At 8:39 PM, January 09, 2006, Anonymous Richard Aubrey said...

Decades ago, I recall being interested in the occasional story of people who had risked all to escape communism or other tyranny and come to the US.
The Hungarian Revolution figured in a lot of them, and today I know a few folks who got out then.

This is nice, I thought, but we can't take them all.
Better fix up their places so they don't have to come here.

After the Gulf War, I wrote a sort of novel about the US doing the world policeman thing, with military stuff here, a bit of peaceful subversion there, some refugee protection, a bit of ill-starred romance, the whole thing.
A friend of mine, who's a published novelist, suggested I send it to his agent.
She was a nice lady, but objected to the US being the good guy. Look at what the CIA has been doing, and so forth. So that won't see the light of day.

So, here we are.

Oh well, somebody no doubt turned down Tom Clancy once, too.

The practical issue is that not only do we want to fix things so we don't have so many people wanting to come here for a good life, we don't want them coming here to end ours, either. The means is the same.

Back in 1973, I wrote a short about an unnamed president declaring nationwide martial law. Several months later, Nixon resigned. I figure nobody wanted to buy it because they were scared to run it.

Maybe this stuff about "ripped from tomorrow's headlines" ought to be taken less literally.

 
At 10:08 PM, January 09, 2006, Blogger Motor 1560 said...

I admit it, as I get older, I get a lot less tolerant of treason masquerading as a legitimate political point of view. During the 60's it was still possible to pass the whole thing off as simply delusion. But, not now.

I have actually, within the last year, listened to people discuss the fact that the US "must fall" and that it is reasonable to do anything to make this happen.

I much prefer the time I can spend in the environment of "Yes Sir, no Sir, three bags full, Sir."

 
At 1:35 AM, January 10, 2006, Blogger Judith said...

I seem to recall that there is a particular process of verifying one has decommissioned a WMD program and destroyed all WMDs. I think S Africa and one of the Stans engaged in this.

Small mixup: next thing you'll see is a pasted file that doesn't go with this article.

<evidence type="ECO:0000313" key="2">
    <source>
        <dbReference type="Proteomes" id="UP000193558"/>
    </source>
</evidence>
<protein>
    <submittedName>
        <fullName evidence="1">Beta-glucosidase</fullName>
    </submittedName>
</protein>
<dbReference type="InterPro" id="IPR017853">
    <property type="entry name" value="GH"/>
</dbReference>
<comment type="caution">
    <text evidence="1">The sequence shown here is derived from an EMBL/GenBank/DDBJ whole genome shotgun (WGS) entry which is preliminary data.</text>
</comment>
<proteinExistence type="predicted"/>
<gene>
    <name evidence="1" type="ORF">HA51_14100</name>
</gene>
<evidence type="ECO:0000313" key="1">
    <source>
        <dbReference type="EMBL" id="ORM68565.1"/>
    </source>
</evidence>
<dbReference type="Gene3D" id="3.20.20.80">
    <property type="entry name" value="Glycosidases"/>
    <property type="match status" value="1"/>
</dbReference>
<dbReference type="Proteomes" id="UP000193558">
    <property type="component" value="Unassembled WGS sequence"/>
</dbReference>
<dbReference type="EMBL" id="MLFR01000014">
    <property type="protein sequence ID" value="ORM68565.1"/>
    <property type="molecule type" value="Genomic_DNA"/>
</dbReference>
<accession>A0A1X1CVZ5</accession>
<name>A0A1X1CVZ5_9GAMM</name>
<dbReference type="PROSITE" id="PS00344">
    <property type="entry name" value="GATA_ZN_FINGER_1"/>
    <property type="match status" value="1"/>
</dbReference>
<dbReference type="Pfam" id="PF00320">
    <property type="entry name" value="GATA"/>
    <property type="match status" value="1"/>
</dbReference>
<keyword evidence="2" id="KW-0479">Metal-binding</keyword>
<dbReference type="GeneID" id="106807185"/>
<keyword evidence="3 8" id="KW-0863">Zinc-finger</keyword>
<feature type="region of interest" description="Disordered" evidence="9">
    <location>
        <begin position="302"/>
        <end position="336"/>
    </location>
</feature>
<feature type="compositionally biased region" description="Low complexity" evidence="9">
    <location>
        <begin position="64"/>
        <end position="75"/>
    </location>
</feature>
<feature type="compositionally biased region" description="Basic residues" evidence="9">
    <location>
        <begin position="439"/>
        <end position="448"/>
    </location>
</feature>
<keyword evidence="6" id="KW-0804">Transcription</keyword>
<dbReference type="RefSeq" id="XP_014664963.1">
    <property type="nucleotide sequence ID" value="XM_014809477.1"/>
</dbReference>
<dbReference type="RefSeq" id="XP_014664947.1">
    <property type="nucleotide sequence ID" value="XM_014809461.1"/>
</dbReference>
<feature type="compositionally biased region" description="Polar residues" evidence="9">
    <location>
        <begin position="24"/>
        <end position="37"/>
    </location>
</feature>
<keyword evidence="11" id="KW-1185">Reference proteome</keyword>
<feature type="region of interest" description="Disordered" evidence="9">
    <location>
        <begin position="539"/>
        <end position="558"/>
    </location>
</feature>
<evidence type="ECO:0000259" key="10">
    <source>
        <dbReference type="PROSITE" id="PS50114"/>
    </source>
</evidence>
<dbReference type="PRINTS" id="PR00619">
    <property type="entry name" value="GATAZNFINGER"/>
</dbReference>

Saddam repeatedly refused. So it's not so much his recalcitrant behavior in general as his refusal to go through this process.

 
At 1:40 AM, January 10, 2006, Blogger Judith said...

Here's what we did with Libya, for example.

 
At 6:44 AM, January 10, 2006, Blogger aqualung said...

I liked the part about gassing his own people. That occurred in the 1980's, when Bush I was president and when Saddam was our friend, wasn't it? I remember the famous photo of Rumsfeld shaking Saddam's hand. Amazing, isn't it? It's OK to gas your own people when you are our friend, but don't try it when you are not; we will use that as an excuse to invade you!

 
At 7:01 AM, January 10, 2006, Blogger Steve J. said...

(as compared to the Clinton administration, which didn't approach the UN).

Clinton did work with the U.N.

http://www.pbs.org/newshour/bb/middle_east/july-dec98/clinton_12-16.html

The United States has patiently worked to preserve UNSCOM as Iraq has sought to avoid its obligation to cooperate with the inspectors. On occasion, we've had to threaten military force, and Saddam has backed down.

Faced with Saddam's latest act of defiance in late October, we built intensive diplomatic pressure on Iraq backed by overwhelming military force in the region. The U.N. Security Council voted 15 to zero to condemn Saddam's actions and to demand that he immediately come into compliance.

Eight Arab nations -- Egypt, yria, Saudi Arabia, Kuwait, Bahrain, Qatar, United Arab Emirates and Oman -- warned that Iraq alone would bear responsibility for the consequences of defying the U.N.


http://www.cnn.com/WORLD/9803/11/clinton.annan.meet/


WASHINGTON (CNN) -- President Clinton on Wednesday praised the efforts of U.N. Secretary-General Kofi Annan in getting U.N. weapons inspections back on track, and said both leaders are committed to the success of the program.

 
At 7:07 AM, January 10, 2006, Blogger Steve J. said...

YMAR:Therefore even if the Democrats had good faith, I could not trust them with the fate of the nation.